The Saturn picture was taken using the ASI120MC 640x480 setting and cropped down to 400x300.  But the ASI120MC can shoot at 1280x960 so I feel like I'm wasting a lot of sensor real estate, thus the attempt at eyepiece projection.  There's probably going to be a sweet spot with the right eyepiece and right distance of the camera from the eyepiece, but you're correct in that too much magnification leads to a very dim image to the point of exceeding what the camera settings can mitigate.  Note the attached "Ghost of Saturn" image using eyepiece projection to nearly double the size of the planet, also cropped to 400x300 and no PSP processing. This was with the camera gain set to 100% and exposure length set to something that produced a discernible (maybe usable) image. Seeing was horrible.

 

BTW your modified version of my image gave me an idea for a new CN Thread (or Astronomy Reality Show): "Can This Image Be Saved?" wherein somebody submits a planetary video and everyone else tries to process it.  Votes are tallied and the submitter must send the winner a T-Shirt (any old T-shirt will do).  :)

 

Karl K.

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  • GhostofSaturn17May2015.jpg

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#42 james7ca

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Posted 25 May 2015 - 11:16 PM

Karl, you should be selecting a smaller region of interest to reduce the field size on the ASI120MC rather than trying to increase magnification to fill the entire 640 x 480 (or 1280 x 960) frame. By going to higher magnifications you aren't saving yourself from "wasting a lot of sensor real estate" but rather you are asking for more problems and poorer results.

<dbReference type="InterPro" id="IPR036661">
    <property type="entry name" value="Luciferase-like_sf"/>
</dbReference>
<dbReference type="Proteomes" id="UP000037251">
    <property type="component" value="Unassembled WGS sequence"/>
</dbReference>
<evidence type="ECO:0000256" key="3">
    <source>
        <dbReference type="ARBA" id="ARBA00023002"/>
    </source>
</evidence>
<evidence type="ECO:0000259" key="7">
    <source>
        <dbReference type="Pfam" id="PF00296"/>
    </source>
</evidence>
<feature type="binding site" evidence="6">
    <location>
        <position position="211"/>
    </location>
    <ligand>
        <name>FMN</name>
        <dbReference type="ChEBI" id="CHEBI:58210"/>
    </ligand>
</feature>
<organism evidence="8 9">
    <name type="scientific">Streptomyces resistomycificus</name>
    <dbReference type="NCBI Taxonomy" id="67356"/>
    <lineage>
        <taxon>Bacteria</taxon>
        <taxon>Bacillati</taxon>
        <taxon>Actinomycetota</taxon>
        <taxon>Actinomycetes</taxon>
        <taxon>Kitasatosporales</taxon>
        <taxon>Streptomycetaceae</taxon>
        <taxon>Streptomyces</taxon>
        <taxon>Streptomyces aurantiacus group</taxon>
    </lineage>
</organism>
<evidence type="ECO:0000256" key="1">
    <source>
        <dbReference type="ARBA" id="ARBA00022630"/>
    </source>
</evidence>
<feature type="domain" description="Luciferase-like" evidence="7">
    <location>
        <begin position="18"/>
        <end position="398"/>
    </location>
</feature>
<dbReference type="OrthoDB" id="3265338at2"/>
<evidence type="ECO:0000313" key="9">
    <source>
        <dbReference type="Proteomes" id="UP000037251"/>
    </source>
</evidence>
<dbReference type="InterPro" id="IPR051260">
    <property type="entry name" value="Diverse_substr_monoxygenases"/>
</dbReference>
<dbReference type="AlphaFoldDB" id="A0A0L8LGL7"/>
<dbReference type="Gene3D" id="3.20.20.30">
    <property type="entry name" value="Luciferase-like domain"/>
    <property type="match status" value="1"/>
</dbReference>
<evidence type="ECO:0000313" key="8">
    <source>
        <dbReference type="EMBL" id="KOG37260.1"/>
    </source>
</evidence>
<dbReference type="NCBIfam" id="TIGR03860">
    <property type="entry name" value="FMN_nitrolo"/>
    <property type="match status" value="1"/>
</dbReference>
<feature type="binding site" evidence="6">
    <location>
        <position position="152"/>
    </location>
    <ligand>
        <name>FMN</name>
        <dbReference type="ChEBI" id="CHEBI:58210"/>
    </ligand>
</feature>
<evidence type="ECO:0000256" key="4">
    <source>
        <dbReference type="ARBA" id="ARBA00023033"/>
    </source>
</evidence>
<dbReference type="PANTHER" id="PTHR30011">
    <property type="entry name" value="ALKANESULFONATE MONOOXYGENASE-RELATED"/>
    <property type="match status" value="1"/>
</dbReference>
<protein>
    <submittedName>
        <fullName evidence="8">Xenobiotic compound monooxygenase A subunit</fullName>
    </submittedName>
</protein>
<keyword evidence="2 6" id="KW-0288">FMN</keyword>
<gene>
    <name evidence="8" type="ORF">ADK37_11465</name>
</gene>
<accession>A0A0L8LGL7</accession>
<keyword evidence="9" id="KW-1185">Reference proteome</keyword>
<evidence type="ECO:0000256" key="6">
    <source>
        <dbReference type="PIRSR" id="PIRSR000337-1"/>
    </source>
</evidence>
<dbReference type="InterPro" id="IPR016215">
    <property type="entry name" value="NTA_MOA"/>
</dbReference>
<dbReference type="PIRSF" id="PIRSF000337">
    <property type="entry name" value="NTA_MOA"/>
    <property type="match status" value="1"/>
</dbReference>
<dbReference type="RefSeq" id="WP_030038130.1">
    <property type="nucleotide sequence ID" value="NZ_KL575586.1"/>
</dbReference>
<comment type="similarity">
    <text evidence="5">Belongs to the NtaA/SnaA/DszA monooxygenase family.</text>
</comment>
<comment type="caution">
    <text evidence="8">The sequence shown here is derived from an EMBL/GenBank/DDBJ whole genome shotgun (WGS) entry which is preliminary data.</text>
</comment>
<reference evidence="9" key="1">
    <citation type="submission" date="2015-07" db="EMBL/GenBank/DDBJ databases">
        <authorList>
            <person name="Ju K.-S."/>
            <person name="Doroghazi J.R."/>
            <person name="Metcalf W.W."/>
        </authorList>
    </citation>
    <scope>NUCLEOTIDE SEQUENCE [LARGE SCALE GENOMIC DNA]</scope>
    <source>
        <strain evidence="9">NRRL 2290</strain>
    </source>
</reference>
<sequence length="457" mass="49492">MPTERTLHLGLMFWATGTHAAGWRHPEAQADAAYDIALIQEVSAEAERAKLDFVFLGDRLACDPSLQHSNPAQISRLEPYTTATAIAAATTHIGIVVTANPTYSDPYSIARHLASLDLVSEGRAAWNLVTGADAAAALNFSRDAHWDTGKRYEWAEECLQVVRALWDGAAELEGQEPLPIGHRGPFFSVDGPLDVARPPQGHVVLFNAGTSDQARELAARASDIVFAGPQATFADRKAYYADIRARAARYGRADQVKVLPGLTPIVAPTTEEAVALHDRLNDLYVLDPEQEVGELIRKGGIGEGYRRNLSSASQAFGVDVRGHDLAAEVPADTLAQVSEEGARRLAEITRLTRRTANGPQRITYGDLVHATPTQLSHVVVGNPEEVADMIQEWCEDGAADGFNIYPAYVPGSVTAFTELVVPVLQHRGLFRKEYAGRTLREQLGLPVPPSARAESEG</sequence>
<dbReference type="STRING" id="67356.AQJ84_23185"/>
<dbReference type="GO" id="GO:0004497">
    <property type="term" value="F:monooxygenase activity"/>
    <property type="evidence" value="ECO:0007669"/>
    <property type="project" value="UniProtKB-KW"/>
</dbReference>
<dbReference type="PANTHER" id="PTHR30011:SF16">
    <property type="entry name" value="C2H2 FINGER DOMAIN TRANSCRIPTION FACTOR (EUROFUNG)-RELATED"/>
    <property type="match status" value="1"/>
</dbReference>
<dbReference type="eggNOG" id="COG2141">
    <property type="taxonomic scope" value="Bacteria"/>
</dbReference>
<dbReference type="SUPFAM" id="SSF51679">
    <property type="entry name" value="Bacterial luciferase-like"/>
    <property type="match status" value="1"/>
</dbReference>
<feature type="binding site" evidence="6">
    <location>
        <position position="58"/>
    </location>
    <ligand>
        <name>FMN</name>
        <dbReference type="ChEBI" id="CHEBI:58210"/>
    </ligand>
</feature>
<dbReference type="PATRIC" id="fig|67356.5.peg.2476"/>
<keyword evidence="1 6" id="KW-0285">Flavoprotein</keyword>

I'd stick with the 3X barlow and reduce the region of interest until Saturn is framed with just a small border around the rings (that is, if your tracking is accurate enough to keep Saturn within that same field).

 

I'm using a 4X Powermate because I'm using an f/5.2 system, so I'm already sampling at less magnification than you are with the 3X barlow. Note, I'm working at around f/21 while you are apparently already up to something near f/23.



#43 PaulEK

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Posted 27 May 2015 - 12:14 AM

I took this one last year with a 5-inch Orion Apex Mak and a 2x Barlow. The camera was a Zwo ASI120MC.

 

Saturn.jpg


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#44 PaulEK

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Posted 27 May 2015 - 12:16 AM

I may have remembered the Barlow wrong. The other one I have is a 5x Powermate. The image of Mars in my avatar was taken with the same setup.



#45 KiwiRay

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Posted 29 May 2015 - 08:57 AM